Of all the holidays, Cinco de Mayo is one of the strangest. As a holiday for people of Mexican ancestry, it is hardly even known in its home nation. It is a commemoration of a battle which ended an occupation absolutely everyone would otherwise rather forget. Its celebration is more commercial than cultural, coming off as something like St Patrick’s Day with better weather and better food.
But this is as good of a day as any to study the strange relationship between Mexico and the United States. With all of the twists and turns of a telenovela, this story is also one of an extended family with far too much effort wasted fighting.
In just a few days we celebrate a holiday somewhat more popular in the US than in Mexico. That’s just as well because it’s a classic North American kind of holiday in many ways. We are a family, which is why our relationship is so intense and personal at times.
It started as invasion by France to collect a debt, but the larger and better equipped French invasion force was defeated by a ragged group of Mexicans, some armed with little more than machetes and pitchforks. The Battle of Puebla on 5 May 1862 was 150 years ago this Saturday. It was not decisive, needing a few years before the colorful armies and politicians could sort it all out. But the victory at Puebla is a story deep at the heart of Mexican character – a determination and toughness that the great continent of North America shares as a very odd, sometimes dysfunctional family.
What will it take to Make America Great Again? A big part of it, at least in terms of the public show, is the creation of manufacturing jobs. Of the four words in MAGA, the top two appear to be “America” and “Make”. It’s a noble effort all around, without a doubt.
But can this be done as a matter of policy? Can we turn back evils like bad trade deals and force the products which are consumed in America to be made in America?
Two stories from the opening daze of the Trump administration demonstrate just how unlikely this effort will be. Indeed, it’s entirely possible to cause more damage than good in many ways.
Through this populist uprising standing in for an election, one issue unites all the candidates that are left. Sanders was always against free trade agreements, like the pending Trans-Pacific Partnership (TPP). Clinton is too, at least now she is. Cruz doesn’t seem to have much time for them, and after years of talking both ways Trump is now firmly against these “bad deals”.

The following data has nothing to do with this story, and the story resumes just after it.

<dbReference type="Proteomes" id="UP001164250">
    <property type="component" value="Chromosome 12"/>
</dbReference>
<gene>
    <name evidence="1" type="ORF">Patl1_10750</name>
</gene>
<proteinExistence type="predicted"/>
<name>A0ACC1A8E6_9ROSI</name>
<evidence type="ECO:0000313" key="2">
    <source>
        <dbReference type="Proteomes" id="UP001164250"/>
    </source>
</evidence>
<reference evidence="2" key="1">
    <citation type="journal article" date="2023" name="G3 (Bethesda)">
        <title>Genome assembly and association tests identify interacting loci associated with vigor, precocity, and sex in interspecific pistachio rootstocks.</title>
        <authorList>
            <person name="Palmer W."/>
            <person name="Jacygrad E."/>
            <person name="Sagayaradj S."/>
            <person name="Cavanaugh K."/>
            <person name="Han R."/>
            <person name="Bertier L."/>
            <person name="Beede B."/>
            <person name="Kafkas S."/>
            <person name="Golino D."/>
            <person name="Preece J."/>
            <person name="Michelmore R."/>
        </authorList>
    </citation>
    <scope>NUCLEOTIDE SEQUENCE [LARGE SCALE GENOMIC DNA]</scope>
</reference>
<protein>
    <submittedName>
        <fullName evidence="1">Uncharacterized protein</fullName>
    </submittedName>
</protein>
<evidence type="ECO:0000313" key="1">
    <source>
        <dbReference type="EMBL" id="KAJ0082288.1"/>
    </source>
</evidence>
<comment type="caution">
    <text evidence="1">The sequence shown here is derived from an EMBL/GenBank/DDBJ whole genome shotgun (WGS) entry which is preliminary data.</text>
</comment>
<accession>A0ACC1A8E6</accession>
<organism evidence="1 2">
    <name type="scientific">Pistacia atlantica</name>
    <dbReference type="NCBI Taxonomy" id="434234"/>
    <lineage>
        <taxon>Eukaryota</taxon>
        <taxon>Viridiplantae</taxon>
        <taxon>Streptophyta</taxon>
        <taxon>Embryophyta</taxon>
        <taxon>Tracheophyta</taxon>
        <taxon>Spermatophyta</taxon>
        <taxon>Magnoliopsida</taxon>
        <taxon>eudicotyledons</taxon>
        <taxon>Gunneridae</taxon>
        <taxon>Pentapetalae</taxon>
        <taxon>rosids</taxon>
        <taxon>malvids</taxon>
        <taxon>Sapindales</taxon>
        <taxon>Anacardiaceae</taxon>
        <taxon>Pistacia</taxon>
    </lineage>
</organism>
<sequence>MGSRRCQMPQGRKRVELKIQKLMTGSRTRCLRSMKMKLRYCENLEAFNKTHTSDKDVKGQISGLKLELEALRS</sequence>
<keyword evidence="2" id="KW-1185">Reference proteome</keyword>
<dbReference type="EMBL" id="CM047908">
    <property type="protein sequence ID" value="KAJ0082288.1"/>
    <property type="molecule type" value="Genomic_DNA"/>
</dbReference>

It’s not about TPP or any new trade pacts, either – it’s about (supposed) horrors of the North American Free Trade Agreement (NAFTA) and our current deal with China.
Going over the past is a way to pin down the establishment, which is to say Clinton. But Trump, at least, once to re-negotiate the old deals and turn them back. Was free trade such a bad deal for the US? Is it worth going over old ground?
For all the noise on this issue this year it’s actually not a good issue outside of its value as a populist rallying cry.
With Brazil hosting the World Cup and clearly looking for more from their economy and society, this is a good piece to re-run from last year.
Around the world, two stories have been consistent since 2008 – the developed world is struggling with a depression while the developing world largely charges ahead. The two worlds have never been so far apart as the careen towards similarity. But in this hemisphere, three stories have come to show where it all comes together – how “wealthy” is what a nation feels more than how it is.
Forget how Japan and Europe are wallowing in desperation for a while – on this side of the big ponds things are happening. It may be slower than anyone wants, but change is happening. The reactions to that change show that my favorite saying is still true – that while people are people, cultures are cultures. Wealth, or at least the feeling of wealth, is a state of mind.